Being part of the rather incestuous Canadian music scene, Leslie Feist has always been pretty well-connected. A sometime member of Broken Social Scene, former flatmate of Peaches, mates with Mocky… the list goes on.
All these hip friends haven’t helped her make the big-time yet, despite previous album Let It Die playing host to one of the best Bee Gees cover versions ever and the wonderfully wistful Mushaboom soundtracking a perfume commercial.
However, you get the impression that Universal are banking on Feist’s third album being her big breakthrough record. She’s still as unclassifiable as ever of course – Norah Jones-style lounge jazz sits next to sunny indie pop with a few minimilist lo-fi folk numbers thrown in for good measure – but the songs here are amongst her most commercial yet.
Indeed, there are several songs here that could sit quite happily on daytime Radio 2 – yet don’t fear that Feist has gone soft or sold out in some way. There’s always the sense that, rather like her closest contemporary Cat Power, that Feist is teetering on the edge of some personal crisis rather than wallowing in cosy melancholy.
Take opening track So Sorry for example. On the surface, a pleasant jazzy plea to a lover she’s had an argument with. But it’s the emotion in Feist’s fragile vocals, underpinned by some sweet backing vocals by Jamie Liddell, that really lift the song to a higher level. Similarly, album highlight The Limit To Your Love is a dramatic ballad of the sort that Fiona Apple does so well, and shows off Feist’s sometimes tremelous vocals to their best advantage.
Yet as ever with the Canadian songstress, The Reminder is particularly difficult to classify. In between the yearning ballads are shiny happy pop songs such as The Moon My Man and especially 1234. The latter is probably the catchiest thing she’s ever done, a nursery rhyme style melody set to acoustic guitar, strings, banjo and a quite brilliant brass section. The sound of the summer lies within.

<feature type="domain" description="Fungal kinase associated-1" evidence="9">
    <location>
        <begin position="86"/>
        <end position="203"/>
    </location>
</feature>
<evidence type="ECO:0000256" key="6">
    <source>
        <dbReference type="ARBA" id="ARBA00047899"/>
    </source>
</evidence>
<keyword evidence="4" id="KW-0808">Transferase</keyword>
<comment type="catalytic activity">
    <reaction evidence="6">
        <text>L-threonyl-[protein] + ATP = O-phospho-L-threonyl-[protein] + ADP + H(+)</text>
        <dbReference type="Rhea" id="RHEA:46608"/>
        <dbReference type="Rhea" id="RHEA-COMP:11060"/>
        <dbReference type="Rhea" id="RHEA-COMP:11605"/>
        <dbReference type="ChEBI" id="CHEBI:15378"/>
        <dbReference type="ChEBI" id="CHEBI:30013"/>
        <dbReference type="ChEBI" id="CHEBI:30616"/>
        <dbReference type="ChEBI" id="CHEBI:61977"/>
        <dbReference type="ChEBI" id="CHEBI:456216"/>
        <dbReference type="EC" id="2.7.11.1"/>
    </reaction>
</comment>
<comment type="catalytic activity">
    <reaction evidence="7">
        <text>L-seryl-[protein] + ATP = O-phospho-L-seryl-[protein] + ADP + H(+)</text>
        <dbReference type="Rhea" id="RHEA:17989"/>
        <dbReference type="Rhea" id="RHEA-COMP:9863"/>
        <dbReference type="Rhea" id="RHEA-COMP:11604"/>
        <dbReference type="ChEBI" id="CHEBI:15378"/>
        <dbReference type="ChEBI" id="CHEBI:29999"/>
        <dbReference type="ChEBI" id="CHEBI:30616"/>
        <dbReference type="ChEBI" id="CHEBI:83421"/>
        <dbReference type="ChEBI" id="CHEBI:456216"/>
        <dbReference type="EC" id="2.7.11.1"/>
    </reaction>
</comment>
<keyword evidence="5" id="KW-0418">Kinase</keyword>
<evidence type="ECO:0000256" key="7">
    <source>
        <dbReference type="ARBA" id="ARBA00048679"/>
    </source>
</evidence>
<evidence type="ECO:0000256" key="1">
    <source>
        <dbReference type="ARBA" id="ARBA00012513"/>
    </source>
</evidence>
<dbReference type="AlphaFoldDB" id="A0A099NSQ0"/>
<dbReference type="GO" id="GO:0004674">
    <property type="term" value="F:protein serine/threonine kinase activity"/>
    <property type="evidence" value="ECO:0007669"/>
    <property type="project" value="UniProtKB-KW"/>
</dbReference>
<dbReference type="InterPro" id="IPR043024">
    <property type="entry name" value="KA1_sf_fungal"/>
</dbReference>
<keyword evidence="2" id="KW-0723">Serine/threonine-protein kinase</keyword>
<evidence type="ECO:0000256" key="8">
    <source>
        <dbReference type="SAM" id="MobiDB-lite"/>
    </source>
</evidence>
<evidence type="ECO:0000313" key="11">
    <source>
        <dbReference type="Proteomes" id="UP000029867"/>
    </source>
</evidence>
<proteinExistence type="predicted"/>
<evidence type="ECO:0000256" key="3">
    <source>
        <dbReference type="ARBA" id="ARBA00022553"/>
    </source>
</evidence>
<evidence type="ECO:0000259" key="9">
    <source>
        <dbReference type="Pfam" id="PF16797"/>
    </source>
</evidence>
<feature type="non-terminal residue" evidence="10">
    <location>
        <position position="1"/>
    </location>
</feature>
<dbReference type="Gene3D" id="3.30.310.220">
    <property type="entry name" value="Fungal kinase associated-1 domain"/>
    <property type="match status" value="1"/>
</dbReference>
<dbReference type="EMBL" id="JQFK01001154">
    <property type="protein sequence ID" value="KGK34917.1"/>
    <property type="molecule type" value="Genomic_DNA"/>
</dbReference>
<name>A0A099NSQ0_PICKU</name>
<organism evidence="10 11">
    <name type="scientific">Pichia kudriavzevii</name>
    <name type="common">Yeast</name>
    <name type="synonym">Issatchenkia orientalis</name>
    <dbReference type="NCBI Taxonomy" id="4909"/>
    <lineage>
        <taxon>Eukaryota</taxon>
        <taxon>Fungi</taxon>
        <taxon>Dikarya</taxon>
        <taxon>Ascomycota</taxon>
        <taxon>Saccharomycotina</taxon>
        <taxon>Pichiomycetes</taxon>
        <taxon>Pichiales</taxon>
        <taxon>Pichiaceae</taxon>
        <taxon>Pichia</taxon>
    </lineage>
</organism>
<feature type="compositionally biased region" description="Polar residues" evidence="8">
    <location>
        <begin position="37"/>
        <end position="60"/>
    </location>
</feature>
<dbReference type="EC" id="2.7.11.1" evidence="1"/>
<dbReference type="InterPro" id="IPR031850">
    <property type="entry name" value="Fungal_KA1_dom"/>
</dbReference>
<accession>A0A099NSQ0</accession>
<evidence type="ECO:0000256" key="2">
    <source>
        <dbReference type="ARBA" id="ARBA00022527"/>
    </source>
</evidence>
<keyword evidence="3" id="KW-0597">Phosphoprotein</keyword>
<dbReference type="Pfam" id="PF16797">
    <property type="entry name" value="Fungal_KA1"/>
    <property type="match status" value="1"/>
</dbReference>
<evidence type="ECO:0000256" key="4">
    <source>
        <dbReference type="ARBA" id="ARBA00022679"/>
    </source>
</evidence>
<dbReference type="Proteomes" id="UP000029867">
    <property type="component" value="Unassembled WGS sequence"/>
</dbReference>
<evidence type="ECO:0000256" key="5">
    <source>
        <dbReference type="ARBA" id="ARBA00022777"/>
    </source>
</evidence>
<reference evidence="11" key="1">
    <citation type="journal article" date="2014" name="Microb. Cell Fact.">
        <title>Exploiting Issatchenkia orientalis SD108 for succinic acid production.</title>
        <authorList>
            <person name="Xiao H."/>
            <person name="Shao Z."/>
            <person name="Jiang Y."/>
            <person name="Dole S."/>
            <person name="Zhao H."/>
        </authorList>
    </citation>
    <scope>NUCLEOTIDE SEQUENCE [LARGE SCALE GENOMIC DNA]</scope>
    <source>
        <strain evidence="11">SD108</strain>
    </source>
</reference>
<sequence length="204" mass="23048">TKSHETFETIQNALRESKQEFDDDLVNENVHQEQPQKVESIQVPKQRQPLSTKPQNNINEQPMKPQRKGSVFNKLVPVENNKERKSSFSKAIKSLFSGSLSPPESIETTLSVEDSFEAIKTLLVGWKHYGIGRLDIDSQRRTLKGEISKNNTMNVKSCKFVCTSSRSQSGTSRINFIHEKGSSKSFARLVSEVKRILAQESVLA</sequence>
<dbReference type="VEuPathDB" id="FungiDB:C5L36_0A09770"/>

Even the weaker songs here have something to recommend them. Intuition meanders along pleasantly if inconsequentially, right until there’s a lovely call-and-response moment from Feist’s backing singers. The Park seems more of a mood-piece than a tune, but the amount of strange sounds in the backing mix keeps one listening.
In fact probably the only failure here is Sea Lion Woman. It’s hypnotic and addictive, but the fact that it “contains elements” of the Nina Simone song of the same name (whatever happened to the cover version?) means that any singer is going to come off worse when compared to one of the true legends of modern music.
Overall though, this is a fine album and certainly Feist’s best yet. Whether it be the haunting Honey Honey or the swaggering The Moon My Man, there’s guaranteed to be something of interest for all. The Canadian music scene goes from strength to strength.